Flashcards in Antithrombotics Deck (64)
difference between red clot and white clot, and what kind of drugs to treat with
red: venous slow flow (fibrin, platelets, RBCs)
white: arterial faster flow (fibrin and platelets)
Treat both with anticoagulants and
but also treat white with antiplatelets
the therapeutic range for antithrombotics is...
hemostasis : fine line between anticlotting (bleed out) and clotting (thombi/emboli)
true or false: much of antithrombosis is for treatment
false. it's mostly for prophylaxis since it doesn't break up a clot, it stops them from forming/growing
stop platelets from sticking and aggrigating in the clot
stop fibrin mesh from forming
when do you see red clots (name 3 reasons they are made)
1) Hypercoagulable states (genetics)
2) When blood pools/moves slowly (immobile post surgery, long flights, A fib)
3) With Foreign objects (vascular access device, catheter, surgical implants, central venous line)
2 clinical examples of a red clot
DVT--> pulmonary embolism
why/when we see white clots
Plaque ruptures, then white clot forms on rupture site
2) foreign objects (mechanical heart valve, Percutaneous coronary intervention)
clinical examples of white clot patents
MI, unstable angina, STEMI, nonSTEMI, CVD, TIA from plaque on carotid artery, Peripheral vascular disease
a xymogen is a ___________ and is _____ by a ____________
coagulation factors (enzymes that are inactive) and is ACTIVATED by a protease
key targets for anticoagulation
the common pathway. Goal is to diminish activity in Factors Xa &/or IIa
4 steps in common pathway to a clot
1) X-->Xa--> protrhombinase complex (XaVa)
2) this activates II-->IIa (protrombin--> thrombin)
3) which activates Fibrinogen --> fibrin
4) ---> fibrin clot 3D matrix (+platelets or RBCs depending if venous or arterial)
true or false
The grandaddy, Heparin gets rid of the clot in your grandaddy.
False. it's an anticoagulant... they only prevent them not dissolve them.
Heparin wouldn't get approved by FDA today because
it's a bunch of molecules that are stuck together... polysacharide with a bunch of acidic sulfides.
Heparin gets into the BBB to prevent ischemia (true or false)
False... highly charged, can't take orally, can't cross BBB, safe for pregnancy... stays in blood vessels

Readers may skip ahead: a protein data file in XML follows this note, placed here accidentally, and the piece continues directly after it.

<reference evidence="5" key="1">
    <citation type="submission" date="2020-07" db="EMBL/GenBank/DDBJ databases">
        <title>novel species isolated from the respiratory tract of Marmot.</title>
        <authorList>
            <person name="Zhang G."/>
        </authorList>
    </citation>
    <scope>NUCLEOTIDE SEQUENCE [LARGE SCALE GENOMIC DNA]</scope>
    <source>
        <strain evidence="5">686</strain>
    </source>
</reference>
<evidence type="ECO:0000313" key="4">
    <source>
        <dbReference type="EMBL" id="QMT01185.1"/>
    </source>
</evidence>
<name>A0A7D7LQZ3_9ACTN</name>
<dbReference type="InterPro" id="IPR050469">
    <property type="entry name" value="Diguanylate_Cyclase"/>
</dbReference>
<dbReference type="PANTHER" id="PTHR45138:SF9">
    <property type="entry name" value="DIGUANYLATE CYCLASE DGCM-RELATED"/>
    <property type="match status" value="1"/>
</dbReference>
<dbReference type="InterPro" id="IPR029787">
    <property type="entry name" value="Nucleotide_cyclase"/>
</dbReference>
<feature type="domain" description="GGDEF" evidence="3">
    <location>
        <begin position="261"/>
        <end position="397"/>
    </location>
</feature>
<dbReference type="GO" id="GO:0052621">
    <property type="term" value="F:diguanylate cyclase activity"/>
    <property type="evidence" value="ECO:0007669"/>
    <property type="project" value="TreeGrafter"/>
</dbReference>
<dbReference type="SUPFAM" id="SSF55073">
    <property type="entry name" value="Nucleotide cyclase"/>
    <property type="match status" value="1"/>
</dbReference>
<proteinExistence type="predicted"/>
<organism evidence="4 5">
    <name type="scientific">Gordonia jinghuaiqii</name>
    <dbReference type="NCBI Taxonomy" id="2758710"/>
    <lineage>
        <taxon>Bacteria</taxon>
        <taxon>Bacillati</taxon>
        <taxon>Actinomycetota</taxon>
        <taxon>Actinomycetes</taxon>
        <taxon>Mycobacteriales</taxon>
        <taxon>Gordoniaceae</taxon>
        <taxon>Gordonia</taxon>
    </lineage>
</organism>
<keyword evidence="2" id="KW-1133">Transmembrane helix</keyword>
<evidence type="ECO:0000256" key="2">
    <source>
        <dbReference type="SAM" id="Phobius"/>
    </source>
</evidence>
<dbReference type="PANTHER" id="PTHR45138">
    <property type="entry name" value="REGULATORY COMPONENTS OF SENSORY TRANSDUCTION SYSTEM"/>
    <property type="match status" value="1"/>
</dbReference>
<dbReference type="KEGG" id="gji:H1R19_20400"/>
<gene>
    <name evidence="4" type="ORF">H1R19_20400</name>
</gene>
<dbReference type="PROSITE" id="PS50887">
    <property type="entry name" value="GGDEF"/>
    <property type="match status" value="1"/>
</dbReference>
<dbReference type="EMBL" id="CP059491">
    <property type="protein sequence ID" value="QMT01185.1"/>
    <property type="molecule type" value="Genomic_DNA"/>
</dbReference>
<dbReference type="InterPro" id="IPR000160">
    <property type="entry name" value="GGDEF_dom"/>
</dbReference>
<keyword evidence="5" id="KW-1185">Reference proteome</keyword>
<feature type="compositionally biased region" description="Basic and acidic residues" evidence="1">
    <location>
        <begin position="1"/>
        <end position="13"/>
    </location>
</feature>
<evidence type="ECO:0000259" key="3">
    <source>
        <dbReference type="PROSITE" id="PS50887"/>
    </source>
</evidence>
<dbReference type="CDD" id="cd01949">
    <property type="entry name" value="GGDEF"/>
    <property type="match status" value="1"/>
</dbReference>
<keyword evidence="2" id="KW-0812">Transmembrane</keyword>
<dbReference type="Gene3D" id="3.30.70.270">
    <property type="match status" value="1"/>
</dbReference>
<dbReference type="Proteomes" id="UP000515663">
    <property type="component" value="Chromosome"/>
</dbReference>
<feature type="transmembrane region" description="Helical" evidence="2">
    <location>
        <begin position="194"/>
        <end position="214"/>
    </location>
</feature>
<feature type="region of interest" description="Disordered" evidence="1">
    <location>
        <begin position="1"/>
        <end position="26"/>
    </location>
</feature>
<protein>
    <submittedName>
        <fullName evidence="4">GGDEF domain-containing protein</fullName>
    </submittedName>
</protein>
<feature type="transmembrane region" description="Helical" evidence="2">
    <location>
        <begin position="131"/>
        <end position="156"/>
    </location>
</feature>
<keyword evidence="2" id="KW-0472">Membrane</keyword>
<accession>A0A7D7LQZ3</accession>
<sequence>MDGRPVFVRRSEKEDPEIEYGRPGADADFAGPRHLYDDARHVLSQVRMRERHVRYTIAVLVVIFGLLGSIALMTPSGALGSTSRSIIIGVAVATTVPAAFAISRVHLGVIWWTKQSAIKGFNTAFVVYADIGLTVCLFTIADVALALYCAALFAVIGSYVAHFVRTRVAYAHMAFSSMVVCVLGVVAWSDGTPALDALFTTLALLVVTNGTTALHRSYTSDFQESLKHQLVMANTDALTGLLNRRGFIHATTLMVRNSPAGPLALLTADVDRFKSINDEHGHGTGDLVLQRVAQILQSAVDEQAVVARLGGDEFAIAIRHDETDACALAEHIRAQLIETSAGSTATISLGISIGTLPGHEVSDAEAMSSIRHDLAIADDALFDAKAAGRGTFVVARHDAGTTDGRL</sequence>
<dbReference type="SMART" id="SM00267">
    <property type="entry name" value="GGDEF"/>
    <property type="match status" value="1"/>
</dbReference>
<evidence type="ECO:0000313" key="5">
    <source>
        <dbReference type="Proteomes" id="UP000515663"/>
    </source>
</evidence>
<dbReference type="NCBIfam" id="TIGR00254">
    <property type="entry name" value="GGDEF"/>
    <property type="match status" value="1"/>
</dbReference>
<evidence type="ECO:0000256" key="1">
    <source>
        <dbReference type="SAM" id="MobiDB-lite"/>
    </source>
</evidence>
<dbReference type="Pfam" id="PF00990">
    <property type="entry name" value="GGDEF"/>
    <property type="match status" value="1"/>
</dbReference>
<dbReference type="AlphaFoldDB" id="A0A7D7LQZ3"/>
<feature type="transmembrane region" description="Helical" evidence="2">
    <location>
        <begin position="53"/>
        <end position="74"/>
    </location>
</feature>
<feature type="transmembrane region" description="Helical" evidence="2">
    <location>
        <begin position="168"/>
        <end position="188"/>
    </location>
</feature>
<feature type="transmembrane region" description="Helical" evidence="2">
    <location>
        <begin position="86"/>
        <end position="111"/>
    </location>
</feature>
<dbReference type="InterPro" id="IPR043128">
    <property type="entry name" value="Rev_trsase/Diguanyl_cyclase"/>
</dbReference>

heparin's 1st mode of action
1) Heparin's pentasaccharide bind to Antithrombin (AT)
2) Xa binds to AT 1000x faster with heparin, so it deactivates the clotting cascade.
antithrombin is most potent anticlotter and called the _________
suicide bait (it fools Xa to bind covalently and deactivates it at a 1:1 ratio)
heparin's 2nd mode of action
long chain that has IIa at one side and AT at other, and they bridge and bump and bind (lessoning 3 dimensionally space to 1 dimension (a line)
how does unfractionated Heparin work differently from the other -parin's
Heparin has whole mess of polysaccharides, including the pentasacc that binds AT, and also the long chains that bind AT at end so it does both Xa and IIa
LMW Heparin does Xa and IIa
Fondaparinux is only the pentasaccharide so it only does Xa (not IIa)
IIa is also called
thrombin... so heparin knocks out thrombin with antithrombin catalization
what is enoxaparin
a low molecular weight heparin... has shorter chains than unfractionated, but deactivates Xa>>>IIa
how are the 3 heparins eliminated
unfractionated hep: liver
LMW hep: kidney
how do you know if they have too much heparin in their system, and what to do if so?
constantly monitoring for unfractionated heparin. Give Protamine to neutralize excessive bleeding.
what is HIT in regards to anticoagulants
1) Heparin-induced thrombocytopenia.
2) Antibody produced after 8+ days on Heparin because ...
3) Platelets release + charged granules (like platelet factor 4) which binds to the - heparin creating an antigen, then body sees foreign and attacks.
4) Atg binds to Aby and activates platelet to make white clot--> thrombi in terminal vessels= HIT
(sorry so long)
what is Gla
gamma-Carboxyglutamate aka "Gla" attaches coag factors and AntiCoag to platelets and includes extrinsic, intrinsic, and common pathway (Xa, VII, IX, X), and anticoag's (protein C and S)
what do Gla's do?
chelate Ca++ and enable attachment to platelet membrane,
(required to have functional coagulation factor to work)
what does Warfarin do
it blocks Gla formation, can't bind to Xa
how does Warfarin work?
It eliminates VKORC (which recycles vit K (with NADH-> NAD) back to its reduced form) so it limits Glutamate -->Gla (which needs active vit K)
what's the problem giving warfarin solo?
It takes 8-12 hours to affect INR, and days for full affect. Delayed until existing clotting factors are turned over.
Also can create pro-clotting state because inhibits protein C and S before inhibiting factors